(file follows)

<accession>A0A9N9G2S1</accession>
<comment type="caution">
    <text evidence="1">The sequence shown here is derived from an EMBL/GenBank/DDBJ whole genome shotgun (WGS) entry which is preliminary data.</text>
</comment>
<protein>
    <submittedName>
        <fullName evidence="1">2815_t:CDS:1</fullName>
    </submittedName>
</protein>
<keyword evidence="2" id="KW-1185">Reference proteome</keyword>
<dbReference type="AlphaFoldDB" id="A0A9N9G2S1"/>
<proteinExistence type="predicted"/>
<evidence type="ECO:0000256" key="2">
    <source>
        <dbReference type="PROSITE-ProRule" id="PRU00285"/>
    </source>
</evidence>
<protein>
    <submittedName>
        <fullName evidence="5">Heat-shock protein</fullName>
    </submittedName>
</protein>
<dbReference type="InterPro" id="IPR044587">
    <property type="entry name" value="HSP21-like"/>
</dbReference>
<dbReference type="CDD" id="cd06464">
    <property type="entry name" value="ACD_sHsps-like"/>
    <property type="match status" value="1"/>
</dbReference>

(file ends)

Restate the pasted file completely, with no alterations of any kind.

<accession>A0A9N9G2S1</accession>
<comment type="caution">
    <text evidence="1">The sequence shown here is derived from an EMBL/GenBank/DDBJ whole genome shotgun (WGS) entry which is preliminary data.</text>
</comment>
<protein>
    <submittedName>
        <fullName evidence="1">2815_t:CDS:1</fullName>
    </submittedName>
</protein>
<keyword evidence="2" id="KW-1185">Reference proteome</keyword>
<dbReference type="AlphaFoldDB" id="A0A9N9G2S1"/>
<proteinExistence type="predicted"/>
<evidence type="ECO:0000256" key="2">
    <source>
        <dbReference type="PROSITE-ProRule" id="PRU00285"/>
    </source>
</evidence>
<protein>
    <submittedName>
        <fullName evidence="5">Heat-shock protein</fullName>
    </submittedName>
</protein>
<dbReference type="InterPro" id="IPR044587">
    <property type="entry name" value="HSP21-like"/>
</dbReference>
<dbReference type="CDD" id="cd06464">
    <property type="entry name" value="ACD_sHsps-like"/>
    <property type="match status" value="1"/>
</dbReference>